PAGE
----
The Nestlé Nutritional Profiling System
Nestlé strongly believes that healthy diets must be enjoyable to be sustained. Our unique 60/40+ programme constantly re-challenges our products to ensure that they are preferred by at least 60% of consumers of a large panel. Nutritional assessments are conducted locally which guarantees that wherever Nestlé operates, it is the nutritional needs of the local consumer that dictate the formulation of our products.
Thanks to the 60/40+ programme we’ve innovated or renovated around 31,720 products in 19 different categories to meet the needs of people in some 89 countries to date, Examples include our ice cream brands such as Skinny Cow, Edy’s Slow Churned and peelable banana ice creams which are lower in fat and calories than competing products. Elsewhere we have reduced sodium in our Herta cooked meats in France.
Cereal Partners Worldwide (CPW), Nestlé’s joint venture with General Mills, has committed to reduce the sugar content in 20 breakfast cereal brands to 9g or less per serving by 2015. CPW currently sells around 3.5 billion portions of cereals each year.
The business case for healthier products
We believe there’s a powerful business case for focusing on tastier and healthier products. Since 2009, our 60/40+ winning products have outperformed the rest of the portfolio, achieving better organic growth, real internal growth and margin returns. This is proof that relentless work on our recipes is helping meet consumers expectations.
In 2012, we renovated for health or nutrition reasons 6,692 products (2011: 5,066, 2010: 6,502).
Of the products we renovated, 3,317 (2011: 1,215) now contain less sodium, sugars, trans-fatty acids, total fat, calories or artificial colours and 4,691 (2011: 3,851) now provide more essential nutrients or nutritious ingredients – including vitamins, probiotics, prebiotics and vegetables.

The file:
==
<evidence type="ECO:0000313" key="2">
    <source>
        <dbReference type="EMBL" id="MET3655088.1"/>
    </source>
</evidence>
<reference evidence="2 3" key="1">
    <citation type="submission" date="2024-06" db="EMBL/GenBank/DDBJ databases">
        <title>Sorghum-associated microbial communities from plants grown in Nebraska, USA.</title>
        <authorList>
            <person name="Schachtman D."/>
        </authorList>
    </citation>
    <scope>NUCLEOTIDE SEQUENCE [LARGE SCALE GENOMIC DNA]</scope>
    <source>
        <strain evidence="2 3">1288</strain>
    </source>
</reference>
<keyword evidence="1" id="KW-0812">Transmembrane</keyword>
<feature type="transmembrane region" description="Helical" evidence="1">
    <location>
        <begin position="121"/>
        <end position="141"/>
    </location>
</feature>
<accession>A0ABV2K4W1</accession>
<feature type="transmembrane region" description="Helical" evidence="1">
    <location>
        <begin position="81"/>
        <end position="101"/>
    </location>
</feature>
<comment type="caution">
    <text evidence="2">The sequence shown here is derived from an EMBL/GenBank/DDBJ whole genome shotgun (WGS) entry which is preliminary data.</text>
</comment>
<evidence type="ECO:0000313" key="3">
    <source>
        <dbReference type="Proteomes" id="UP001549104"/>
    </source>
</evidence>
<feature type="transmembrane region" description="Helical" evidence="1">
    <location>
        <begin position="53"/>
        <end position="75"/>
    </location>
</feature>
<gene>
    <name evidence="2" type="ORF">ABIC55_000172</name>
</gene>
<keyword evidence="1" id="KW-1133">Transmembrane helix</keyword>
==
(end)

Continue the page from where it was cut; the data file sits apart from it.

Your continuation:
Guideline Daily Amount on packaging
To help consumers make more informed food choices, in 2006, we added Guideline Daily Amounts (GDA) for adults on our packs in the EU region, as part of an industry pledge. GDAs provide a factual and objective guide to the daily intake for energy and key nutrients and empower consumers to evaluate a product's role in the daily diet. In the EU region, GDAs now appear on 99.3% of our products. Beyond the EU Region, our voluntary implementation of GDA has been progressing rapidly and now, in line with our global commitments, we will add GDAs to the front of Nestlé packs worldwide.
The Nestlé Nutritional Compass®
Around 98% of our products display the Nestlé Nutritional Compass® (NNC) - an on-pack labelling framework launched in 2005, to help consumers make more informed decisions about our foods and beverages. The Compass provides relevant information to guide consumers in an innovative way through understanding the nutrition table, the ingredients used in the product, tips for responsible enjoyment and the healthy usage of our products. It also provides and contact details so consumers can gain more, useful information.